SEC Charges Accountants in Failed $50 Million Ponzi Scheme

The Securities and Exchange Commission announced today that it had filed a settle civil action in a Philadelphia federal court against participants of Joseph S. Forte's failed $50 million Ponzi scheme.  John Irwin, and his consulting firm, Jacklin Associates, Inc., were charged for their role in the scheme that spanned over a decade, specifically for violations of Sections 17(a)(2) and 17(a)(3) of the Securities Act of 1933.  These violations included allegations that Irwin and his firm solicited investors by providing false information to investors.  

Irwin and Joseph Forte formed Forte LP in 1995, promising high returns to investors through a strategy of investing in stock index futures.  Irwin performed accounting services for Forte LP, including the preparation and issuance of quarterly investor statements and tax returns.  From 1995 to 2008, Forte LP reported annual returns ranging from 18% to 38%, and Irwin is alleged to have used these figures to entice new investors to purchase limited partnership interests in Forte LP.  According to the SEC, Irwin provided this information to investors without conducting any due diligence or independent verification  of the figures provided by Forte.  Additionally, Irwin and his firm prepared quarterly and annual statements given to investors that contained fictitious account information.    Numerous other red flags were also ignored that the SEC alleges should have alerted Irwin to Forte's scheme.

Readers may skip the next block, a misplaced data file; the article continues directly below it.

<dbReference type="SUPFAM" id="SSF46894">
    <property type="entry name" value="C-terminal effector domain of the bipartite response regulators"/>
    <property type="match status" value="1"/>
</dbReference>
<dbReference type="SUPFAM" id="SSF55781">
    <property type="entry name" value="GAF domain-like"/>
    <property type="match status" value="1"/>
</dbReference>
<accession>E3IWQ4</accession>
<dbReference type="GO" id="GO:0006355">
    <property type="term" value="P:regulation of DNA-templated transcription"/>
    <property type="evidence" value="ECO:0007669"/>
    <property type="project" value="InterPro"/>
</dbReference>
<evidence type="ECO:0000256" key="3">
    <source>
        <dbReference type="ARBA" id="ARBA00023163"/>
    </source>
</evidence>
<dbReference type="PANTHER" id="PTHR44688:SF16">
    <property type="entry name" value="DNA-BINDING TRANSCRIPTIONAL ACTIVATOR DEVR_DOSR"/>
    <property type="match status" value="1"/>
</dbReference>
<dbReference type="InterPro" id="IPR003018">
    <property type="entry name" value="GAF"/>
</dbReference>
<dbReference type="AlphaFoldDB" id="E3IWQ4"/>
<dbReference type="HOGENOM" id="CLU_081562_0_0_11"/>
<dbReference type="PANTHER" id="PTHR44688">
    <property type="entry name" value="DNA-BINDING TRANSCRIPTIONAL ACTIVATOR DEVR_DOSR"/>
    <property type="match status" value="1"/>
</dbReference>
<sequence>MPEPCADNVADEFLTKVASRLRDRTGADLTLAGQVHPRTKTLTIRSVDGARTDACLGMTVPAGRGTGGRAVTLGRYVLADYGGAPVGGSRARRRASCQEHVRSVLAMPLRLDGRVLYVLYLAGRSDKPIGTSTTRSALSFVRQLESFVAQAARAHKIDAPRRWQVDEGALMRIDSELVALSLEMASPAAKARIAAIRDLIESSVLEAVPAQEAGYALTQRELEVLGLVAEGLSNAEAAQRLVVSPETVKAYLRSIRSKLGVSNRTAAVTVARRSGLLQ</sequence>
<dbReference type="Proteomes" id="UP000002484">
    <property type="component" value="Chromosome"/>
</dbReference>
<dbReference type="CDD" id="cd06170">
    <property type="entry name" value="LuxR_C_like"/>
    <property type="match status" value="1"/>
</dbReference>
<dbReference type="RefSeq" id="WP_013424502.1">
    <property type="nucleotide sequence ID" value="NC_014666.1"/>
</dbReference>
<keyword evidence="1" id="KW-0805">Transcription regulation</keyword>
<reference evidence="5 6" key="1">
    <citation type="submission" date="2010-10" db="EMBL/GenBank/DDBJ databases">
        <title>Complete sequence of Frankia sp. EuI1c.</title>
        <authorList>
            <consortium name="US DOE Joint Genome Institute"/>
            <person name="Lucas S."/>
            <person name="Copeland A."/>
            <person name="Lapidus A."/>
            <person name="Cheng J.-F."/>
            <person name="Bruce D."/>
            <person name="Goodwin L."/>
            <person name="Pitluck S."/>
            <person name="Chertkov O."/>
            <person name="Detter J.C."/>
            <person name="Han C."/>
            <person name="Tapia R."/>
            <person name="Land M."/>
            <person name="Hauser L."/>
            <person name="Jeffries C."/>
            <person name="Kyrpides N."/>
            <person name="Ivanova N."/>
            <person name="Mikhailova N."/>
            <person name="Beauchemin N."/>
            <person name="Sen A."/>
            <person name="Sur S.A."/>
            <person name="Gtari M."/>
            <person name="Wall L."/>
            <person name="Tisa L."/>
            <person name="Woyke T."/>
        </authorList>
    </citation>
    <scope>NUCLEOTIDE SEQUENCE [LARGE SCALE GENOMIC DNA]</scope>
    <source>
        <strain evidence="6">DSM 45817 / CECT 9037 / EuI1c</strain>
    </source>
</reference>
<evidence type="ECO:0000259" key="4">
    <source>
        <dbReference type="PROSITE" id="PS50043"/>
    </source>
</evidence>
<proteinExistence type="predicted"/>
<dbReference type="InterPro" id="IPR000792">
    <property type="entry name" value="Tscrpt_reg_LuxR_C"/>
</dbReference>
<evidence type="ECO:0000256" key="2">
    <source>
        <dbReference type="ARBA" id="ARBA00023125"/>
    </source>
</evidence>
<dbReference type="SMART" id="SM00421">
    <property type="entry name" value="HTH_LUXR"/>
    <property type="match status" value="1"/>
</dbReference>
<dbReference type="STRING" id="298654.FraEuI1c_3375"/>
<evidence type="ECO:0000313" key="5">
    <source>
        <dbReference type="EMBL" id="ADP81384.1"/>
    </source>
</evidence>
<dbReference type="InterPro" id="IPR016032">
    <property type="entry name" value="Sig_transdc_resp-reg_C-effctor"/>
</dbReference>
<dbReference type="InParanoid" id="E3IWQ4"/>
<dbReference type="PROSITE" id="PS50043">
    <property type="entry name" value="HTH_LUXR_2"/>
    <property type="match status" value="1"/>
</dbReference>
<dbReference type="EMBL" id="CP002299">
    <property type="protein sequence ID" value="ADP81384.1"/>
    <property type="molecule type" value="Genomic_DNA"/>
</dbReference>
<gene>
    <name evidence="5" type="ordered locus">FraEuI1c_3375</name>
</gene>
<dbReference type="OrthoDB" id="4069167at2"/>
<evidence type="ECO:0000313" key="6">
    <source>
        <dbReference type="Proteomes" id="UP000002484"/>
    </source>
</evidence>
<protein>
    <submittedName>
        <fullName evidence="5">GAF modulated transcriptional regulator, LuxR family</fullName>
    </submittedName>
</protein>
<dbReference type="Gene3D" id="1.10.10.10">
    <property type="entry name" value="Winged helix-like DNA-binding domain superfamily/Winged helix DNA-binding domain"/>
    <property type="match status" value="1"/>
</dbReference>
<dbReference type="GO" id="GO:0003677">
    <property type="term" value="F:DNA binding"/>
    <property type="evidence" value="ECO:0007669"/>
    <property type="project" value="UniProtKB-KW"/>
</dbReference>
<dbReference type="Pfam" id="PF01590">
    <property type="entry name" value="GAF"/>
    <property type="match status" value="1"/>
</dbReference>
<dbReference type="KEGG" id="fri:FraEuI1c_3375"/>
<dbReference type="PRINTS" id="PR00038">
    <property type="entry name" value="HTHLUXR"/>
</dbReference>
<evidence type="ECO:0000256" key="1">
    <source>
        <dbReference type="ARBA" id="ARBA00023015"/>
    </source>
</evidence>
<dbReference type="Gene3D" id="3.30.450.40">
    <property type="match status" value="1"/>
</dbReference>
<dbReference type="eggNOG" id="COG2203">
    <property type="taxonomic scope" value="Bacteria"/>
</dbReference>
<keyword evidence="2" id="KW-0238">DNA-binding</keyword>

Instead, Forte was charged in 2009 with operating a massive Ponzi scheme that ultimately resulted in losses exceeding $50 million to 100 investors.  Forte was sentenced later in 2009 to fifteen years in prison and ordered to pay nearly $35 million in restitution to investors.  

Irwin has agreed to settle the charges alleged by the SEC without admitting or denying any wrongdoing. In the settlement, Irwin and Jacklin have agreed to a consent judgment enjoining future securities violations, the disgorgement of profits along with pre-judgment interest, and the possibility of civil penalties.  Irwin will also be forbidden from practicing as an accountant for any SEC-registered company.